Although the present invention is particularly advantageous for fishing catfish, it could also be advantageous for other type fishing as well such as commercial fishing, trout lines, etc.
Numerous other advantages and features of the present invention will be become readily apparent from the following detailed description of the invention and the embodiments thereof, and from the accompanying drawings.
While this invention is susceptible of embodiment in many different forms, there are shown in the drawings, and will be described herein in detail, specific embodiments thereof with the understanding that the present disclosure is to be considered as an exemplification of the principles of the invention and is not intended to limit the invention to the specific embodiments illustrated.
The slide fastener 30 includes a first row 32 and a second row 34 of engageable elements, and a slide fastener slider 36 having a pull tab 38. The slide fastener is preferably of a non-metallic construction such composed of polymer or plastic materials. Plastic slide fasteners are well known. Examples of such slide fasteners are disclosed in U.S. Pat. Nos. 6,230,373; 4,112,553; and 4,651,389, all herein incorporated by reference.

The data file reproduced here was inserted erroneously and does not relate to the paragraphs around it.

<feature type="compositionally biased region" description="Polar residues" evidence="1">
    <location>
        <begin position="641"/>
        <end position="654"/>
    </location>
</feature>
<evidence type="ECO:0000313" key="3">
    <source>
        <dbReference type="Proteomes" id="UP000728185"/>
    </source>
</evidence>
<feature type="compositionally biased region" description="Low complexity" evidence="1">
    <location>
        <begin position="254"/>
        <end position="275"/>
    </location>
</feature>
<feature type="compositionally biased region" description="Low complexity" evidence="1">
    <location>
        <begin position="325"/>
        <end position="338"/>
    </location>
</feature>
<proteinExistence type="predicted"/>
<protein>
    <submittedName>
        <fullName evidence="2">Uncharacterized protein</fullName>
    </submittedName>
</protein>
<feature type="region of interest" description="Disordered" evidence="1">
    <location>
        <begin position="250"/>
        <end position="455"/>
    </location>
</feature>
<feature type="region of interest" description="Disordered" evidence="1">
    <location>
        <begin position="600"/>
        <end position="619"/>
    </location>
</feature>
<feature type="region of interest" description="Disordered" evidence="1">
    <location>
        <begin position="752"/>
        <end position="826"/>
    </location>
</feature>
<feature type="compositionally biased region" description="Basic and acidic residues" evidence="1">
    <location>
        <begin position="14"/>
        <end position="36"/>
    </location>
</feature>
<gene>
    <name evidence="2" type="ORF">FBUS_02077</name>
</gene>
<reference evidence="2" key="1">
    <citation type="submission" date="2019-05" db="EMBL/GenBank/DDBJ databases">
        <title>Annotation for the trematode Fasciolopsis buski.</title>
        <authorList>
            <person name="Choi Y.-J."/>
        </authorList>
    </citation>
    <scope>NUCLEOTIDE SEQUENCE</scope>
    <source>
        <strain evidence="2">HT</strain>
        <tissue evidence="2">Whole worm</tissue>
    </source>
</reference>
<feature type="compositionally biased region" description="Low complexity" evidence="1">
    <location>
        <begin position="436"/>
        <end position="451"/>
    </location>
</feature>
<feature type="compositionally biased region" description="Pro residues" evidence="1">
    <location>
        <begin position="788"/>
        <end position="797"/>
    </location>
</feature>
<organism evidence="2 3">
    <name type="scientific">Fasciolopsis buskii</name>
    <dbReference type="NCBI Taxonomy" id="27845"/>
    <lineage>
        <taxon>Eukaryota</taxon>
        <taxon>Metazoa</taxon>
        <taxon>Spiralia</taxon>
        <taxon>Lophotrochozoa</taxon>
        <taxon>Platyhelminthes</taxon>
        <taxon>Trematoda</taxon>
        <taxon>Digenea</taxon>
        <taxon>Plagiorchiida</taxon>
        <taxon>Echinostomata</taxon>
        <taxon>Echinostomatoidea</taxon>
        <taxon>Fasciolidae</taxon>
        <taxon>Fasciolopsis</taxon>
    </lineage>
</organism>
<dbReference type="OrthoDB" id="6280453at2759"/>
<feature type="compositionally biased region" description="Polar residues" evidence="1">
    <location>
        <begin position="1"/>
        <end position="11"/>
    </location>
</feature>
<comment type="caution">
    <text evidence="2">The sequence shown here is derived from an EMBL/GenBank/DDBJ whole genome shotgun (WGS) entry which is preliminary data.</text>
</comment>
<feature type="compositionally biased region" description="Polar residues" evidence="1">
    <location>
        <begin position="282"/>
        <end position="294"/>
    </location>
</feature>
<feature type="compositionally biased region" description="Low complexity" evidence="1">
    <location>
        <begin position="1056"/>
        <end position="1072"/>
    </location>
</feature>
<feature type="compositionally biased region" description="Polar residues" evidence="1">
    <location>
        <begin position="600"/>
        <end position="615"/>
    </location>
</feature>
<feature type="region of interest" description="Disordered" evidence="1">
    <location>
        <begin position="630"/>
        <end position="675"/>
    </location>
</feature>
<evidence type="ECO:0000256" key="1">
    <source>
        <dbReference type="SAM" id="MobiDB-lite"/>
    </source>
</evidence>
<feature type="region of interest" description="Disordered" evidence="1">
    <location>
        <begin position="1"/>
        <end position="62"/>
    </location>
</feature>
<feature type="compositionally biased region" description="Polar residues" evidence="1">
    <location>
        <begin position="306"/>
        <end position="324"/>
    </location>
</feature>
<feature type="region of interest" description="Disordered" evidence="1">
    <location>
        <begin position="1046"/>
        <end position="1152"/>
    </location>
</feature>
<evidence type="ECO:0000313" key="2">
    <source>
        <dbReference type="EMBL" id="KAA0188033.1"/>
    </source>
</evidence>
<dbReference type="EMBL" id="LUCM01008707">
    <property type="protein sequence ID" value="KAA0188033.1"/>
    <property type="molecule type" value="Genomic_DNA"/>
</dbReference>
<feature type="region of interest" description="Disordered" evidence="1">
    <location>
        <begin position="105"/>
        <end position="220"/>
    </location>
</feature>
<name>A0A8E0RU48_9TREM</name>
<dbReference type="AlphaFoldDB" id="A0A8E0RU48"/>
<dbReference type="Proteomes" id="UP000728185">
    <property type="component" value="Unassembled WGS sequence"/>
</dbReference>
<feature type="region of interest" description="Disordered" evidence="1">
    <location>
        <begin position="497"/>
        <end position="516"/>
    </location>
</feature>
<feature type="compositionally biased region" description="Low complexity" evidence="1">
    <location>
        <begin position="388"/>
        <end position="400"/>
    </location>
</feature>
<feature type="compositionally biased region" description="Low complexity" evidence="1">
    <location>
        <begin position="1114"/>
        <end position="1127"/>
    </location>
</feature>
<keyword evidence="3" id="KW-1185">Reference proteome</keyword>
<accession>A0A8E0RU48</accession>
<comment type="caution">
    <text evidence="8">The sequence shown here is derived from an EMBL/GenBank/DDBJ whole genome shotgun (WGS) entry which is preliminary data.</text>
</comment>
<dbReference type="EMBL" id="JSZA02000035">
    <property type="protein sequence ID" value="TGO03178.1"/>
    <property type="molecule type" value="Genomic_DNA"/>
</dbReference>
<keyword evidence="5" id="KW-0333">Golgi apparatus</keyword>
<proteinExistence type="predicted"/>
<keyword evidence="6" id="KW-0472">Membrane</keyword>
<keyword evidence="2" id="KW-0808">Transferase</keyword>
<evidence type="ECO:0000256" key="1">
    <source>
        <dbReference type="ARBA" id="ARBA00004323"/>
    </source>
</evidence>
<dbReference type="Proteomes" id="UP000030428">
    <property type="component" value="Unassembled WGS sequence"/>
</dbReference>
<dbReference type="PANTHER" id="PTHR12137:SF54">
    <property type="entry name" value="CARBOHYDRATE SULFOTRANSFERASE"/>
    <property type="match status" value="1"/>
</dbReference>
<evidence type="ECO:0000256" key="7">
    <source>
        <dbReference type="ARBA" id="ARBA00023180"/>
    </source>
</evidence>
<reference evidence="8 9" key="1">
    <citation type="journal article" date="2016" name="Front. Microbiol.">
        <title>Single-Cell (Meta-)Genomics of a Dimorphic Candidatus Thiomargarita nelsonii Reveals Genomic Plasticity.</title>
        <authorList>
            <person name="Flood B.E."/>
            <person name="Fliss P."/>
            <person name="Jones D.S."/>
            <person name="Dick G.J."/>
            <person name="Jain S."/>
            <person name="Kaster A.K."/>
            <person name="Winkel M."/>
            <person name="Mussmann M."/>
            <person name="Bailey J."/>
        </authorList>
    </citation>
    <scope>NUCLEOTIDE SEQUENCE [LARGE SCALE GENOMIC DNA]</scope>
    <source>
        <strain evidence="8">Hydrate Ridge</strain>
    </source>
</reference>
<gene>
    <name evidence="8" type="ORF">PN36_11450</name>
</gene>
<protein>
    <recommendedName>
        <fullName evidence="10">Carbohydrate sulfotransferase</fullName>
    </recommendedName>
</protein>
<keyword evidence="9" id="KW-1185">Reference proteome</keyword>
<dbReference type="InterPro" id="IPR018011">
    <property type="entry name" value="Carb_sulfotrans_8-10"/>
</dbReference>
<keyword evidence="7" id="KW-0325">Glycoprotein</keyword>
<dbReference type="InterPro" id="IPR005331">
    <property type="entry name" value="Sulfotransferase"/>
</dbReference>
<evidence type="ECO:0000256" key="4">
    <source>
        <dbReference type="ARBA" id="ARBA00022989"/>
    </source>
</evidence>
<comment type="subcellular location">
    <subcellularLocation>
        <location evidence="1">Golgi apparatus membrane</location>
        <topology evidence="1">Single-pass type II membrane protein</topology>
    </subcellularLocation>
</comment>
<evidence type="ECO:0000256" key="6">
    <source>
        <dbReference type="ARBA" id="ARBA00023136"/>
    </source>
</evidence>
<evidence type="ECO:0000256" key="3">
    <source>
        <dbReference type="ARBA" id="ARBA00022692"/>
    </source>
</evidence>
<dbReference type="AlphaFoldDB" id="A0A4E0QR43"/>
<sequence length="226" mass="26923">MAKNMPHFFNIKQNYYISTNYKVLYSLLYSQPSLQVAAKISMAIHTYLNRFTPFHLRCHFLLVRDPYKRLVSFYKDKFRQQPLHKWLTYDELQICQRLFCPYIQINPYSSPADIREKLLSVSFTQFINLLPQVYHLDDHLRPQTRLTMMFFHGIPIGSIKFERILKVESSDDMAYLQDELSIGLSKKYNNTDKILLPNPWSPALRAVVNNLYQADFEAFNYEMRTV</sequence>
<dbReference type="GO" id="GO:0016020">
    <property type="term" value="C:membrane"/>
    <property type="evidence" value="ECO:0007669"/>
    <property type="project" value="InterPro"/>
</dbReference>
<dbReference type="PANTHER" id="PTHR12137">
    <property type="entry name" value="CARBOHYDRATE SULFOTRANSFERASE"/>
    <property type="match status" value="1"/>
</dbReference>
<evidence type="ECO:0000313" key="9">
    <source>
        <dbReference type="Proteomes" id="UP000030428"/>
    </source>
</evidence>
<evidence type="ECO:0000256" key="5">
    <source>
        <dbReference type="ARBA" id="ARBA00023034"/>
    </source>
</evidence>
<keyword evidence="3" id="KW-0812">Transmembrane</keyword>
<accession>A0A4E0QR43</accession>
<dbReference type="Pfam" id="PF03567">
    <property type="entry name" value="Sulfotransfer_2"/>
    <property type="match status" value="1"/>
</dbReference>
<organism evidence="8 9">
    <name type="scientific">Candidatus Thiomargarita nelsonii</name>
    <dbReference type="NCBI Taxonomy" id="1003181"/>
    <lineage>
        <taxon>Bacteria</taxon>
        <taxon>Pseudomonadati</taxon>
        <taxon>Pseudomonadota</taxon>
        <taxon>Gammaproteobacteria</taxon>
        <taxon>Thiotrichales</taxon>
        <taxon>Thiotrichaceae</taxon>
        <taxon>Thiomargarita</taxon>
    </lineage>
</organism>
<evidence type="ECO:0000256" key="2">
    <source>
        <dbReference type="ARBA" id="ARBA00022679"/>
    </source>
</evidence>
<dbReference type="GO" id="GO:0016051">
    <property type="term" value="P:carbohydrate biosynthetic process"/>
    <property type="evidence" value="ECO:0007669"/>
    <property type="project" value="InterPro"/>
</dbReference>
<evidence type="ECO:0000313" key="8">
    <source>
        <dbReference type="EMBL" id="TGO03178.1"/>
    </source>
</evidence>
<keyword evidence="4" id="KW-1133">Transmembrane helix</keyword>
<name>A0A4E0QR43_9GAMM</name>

Stoppers 54, 56 are formed with or are attached to hook shaft 24 a beneath the bands 46, 48 prevent sliding of the woven bands 46, 48 down the hook shaft 24 a. The hook eye portion 24 f also prevents the top band 46 from sliding up the hook shaft 24 a. The stoppers can be different shapes but a ring shape is suitable for performing the function. Preferably the stoppers are devoid of sharp corners to avoid damaging the bag.
The wings 62, 64 extend laterally from the hook shaft 24 a on opposite sides of the hook shaft 24 a and have axes which generally extend in a common plane which is located between the first end 24 b and second end 24 c of the hook shaft 24 a.